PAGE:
Bone problems

As the population of people living with HIV gets older, bone problems are becoming an increasing concern. Low bone mineral density and fragility fractures occur more frequently in people living with HIV than in other people of a similar age. Bone mineral density usually declines by 2-6% in the first two years after starting antiretroviral treatment. Studies have shown that the rate of fractures of the spine, hip and wrist is approximately 60% higher than in the general population.

The reasons for this are unclear. HIV may be one cause, but people living with HIV often have risk factors for osteoporosis including smoking, high alcohol consumption, low body weight and poor nutrition.

International guidelines for how bone problems should be managed in people with HIV have just been published. An important part of the guidelines cover screening and risk assessment.

The guidelines recommend that screening should be a routine part of medical care for all people living with HIV aged 40 or over. For men in their forties and for women who have not yet been through the menopause, doctors should use a scoring system based on the person’s lifestyle and medical history.

As people get older the screening should be based on DEXA scans (a type of X-ray). This is recommended for men in their fifties and older, women past the age of menopause, people who have already had a fragility fracture, and other people considered to be at risk of fractures.

When screening shows that a person has low bone mineral density or osteoporosis, their choice of antiretroviral drugs should be examined. If they are currently taking tenofovir or a boosted protease inhibitor, an alternative drug may be considered.

Dietary changes are also important. Foods rich in calcium are valuable (milk and other dairy products, leafy green vegetables such as kale and broccoli, beans such as soy and baked beans, nuts, sesame seeds, some fish including salmon and sardines). Vitamin D is also important – it is found in oily fish and eggs, as well as in foods that are specially fortified, such as breakfast cereals and margarines. But some people may want to consider taking supplement tablets as well.

Lifestyle advice for those with low bone mineral density include getting the right kind of exercise, stopping smoking and not drinking too much alcohol. The guidelines also recommend some medications which may help.

For an in depth review on bone problems, see this article from HIV Treatment Update published in 2010.

Smoking and heart attacks

Another concern as people with HIV get older is cardiovascular disease – this includes heart attacks, strokes and high blood pressure. It is the cause of around one-in-ten deaths of people living with HIV.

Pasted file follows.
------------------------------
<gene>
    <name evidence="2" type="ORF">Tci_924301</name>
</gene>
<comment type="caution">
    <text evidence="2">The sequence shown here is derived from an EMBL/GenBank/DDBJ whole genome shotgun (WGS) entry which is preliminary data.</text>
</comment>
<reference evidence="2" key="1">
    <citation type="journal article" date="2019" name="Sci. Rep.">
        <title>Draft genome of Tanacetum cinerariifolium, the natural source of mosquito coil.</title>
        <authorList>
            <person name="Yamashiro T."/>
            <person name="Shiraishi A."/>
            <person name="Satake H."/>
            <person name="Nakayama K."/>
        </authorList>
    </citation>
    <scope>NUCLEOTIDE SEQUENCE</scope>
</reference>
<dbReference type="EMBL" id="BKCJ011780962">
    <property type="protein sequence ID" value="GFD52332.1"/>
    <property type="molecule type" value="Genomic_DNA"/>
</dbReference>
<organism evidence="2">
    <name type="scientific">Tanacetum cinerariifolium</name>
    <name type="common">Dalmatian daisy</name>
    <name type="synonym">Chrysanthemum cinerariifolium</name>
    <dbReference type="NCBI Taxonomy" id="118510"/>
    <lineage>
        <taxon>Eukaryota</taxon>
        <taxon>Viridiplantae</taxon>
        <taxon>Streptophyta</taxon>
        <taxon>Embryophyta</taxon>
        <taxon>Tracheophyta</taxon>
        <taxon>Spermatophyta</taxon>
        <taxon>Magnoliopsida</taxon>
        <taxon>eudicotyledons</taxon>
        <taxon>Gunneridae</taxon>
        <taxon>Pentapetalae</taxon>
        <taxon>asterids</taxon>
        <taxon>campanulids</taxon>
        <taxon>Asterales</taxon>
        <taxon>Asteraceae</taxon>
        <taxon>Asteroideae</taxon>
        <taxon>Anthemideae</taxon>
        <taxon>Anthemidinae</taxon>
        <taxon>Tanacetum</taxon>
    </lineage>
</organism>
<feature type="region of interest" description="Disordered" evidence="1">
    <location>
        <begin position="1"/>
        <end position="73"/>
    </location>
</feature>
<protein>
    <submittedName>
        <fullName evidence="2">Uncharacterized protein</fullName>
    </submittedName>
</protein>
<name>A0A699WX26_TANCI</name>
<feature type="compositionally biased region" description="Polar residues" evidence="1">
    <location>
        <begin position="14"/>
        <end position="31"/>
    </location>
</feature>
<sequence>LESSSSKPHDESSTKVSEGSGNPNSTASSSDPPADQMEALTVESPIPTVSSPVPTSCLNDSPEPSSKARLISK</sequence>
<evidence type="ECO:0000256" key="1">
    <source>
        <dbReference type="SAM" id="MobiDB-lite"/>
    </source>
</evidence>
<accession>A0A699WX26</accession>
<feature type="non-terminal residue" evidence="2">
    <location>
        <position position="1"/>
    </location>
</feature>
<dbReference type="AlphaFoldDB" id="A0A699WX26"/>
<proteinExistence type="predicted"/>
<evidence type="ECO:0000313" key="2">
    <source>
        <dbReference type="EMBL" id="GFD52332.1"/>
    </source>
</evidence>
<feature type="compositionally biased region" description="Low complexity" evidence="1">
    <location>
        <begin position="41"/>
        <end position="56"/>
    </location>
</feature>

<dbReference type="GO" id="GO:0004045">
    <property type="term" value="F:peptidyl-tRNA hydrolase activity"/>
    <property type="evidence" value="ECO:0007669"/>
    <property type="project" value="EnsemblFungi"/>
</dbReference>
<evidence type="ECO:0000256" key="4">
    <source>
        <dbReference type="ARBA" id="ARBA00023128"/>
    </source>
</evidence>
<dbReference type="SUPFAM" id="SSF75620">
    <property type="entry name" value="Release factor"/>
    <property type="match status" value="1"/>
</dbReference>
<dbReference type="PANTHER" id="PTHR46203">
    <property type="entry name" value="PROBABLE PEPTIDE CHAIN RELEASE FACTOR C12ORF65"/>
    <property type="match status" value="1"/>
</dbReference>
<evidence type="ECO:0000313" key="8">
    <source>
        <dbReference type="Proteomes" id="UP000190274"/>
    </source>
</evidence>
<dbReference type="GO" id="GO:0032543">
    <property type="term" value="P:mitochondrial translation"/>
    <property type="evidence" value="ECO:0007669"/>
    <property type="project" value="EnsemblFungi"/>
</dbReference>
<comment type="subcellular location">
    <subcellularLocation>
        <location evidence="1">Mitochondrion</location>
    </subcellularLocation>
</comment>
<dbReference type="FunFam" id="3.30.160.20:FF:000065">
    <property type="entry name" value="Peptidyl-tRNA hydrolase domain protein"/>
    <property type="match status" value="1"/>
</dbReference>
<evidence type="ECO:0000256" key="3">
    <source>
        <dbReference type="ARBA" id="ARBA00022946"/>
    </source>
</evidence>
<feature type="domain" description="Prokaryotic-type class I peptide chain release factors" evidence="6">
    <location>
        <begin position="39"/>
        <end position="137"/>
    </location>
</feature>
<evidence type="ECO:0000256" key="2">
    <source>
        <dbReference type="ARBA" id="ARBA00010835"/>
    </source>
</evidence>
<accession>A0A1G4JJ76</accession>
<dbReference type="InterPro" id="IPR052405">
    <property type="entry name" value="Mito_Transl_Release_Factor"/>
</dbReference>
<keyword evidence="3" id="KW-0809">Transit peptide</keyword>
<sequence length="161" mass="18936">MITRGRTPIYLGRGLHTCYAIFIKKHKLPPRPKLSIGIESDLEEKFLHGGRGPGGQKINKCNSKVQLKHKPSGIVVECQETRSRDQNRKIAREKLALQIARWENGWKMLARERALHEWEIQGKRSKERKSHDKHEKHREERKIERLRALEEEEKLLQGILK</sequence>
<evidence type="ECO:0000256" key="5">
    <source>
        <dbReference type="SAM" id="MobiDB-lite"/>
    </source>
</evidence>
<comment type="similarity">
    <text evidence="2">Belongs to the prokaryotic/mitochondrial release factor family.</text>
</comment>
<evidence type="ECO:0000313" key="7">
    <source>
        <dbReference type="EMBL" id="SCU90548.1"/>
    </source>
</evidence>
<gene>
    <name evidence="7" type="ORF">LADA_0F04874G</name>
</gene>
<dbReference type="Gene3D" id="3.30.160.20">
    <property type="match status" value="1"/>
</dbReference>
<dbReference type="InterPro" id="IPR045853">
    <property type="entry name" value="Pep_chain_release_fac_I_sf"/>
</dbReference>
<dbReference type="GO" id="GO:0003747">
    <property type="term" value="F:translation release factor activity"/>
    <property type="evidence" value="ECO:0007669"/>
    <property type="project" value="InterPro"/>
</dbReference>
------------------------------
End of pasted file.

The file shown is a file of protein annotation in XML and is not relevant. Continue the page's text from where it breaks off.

There’s scientific debate about why these rates are so high in people who have HIV. But a new study from Denmark suggests that the principal cause is smoking.

In this large study, just under half the people with HIV smoked, compared to less than one in five in people of the same age and gender in the general population. During the study, 3% of people with HIV had a heart attack, compared to 1% in the general population.

People living with HIV who smoke had an almost three-fold greater risk of heart attack than HIV-negative smokers.

So not only is smoking more common among people with HIV than the general population, but it may also be more damaging to their health than in people who do not have HIV.

The research shows the importance for people with HIV of avoiding smoking. One month ago in HIV update, we reported on a different study showing that across Europe and North America, smoking doubles the risk of death for people with HIV. As well as heart attacks and strokes, these deaths are caused by lung cancer, other cancers, and liver disease. And as we’ve already mentioned in this issue, smoking increases the risk of having bone problems.

You can get more information and advice on quitting smoking in our resource Living with HIV.

HIV treatment soon after infection

Generally, people only find out that they have HIV some months or years after getting infected. But occasionally people do seek medical care and get tested during the first few weeks of having HIV. Some studies suggest that starting HIV treatment as soon as possible during this period can have long-term benefits in terms of preserving the immune system, the body’s natural ability to fight HIV.

But a new study has shown that – contrary to some researchers’ expectations – starting treatment immediately after infection and then interrupting it was no better than delaying treatment until CD4 counts fell below 350. Only those who started treatment early and stayed on it had a significant advantage in terms of immune recovery.

The study compared people diagnosed during the first few weeks who either:

  • started HIV treatment immediately and stayed on it,
  • started HIV treatment immediately, had a break from treatment, and then went back on treatment, or
  • did not take treatment until two or three years after diagnosis.

The researchers looked at two different measures of the strength of the immune system, the CD4 count and the CD4:CD8 ratio. People in the first group had more than 100 more CD4 cells/mm3 than people in either of the other two groups. Many of them also had a CD4:CD8 ratio that was comparable to that of people who don’t have HIV, whereas this wasn’t the case for people in the other two groups.

So the study confirms the benefit of starting HIV treatment very soon after acquiring HIV – but only for people who stay on treatment.

For more information, see our illustrated leaflet on Very recent infection or our factsheet on Primary infection.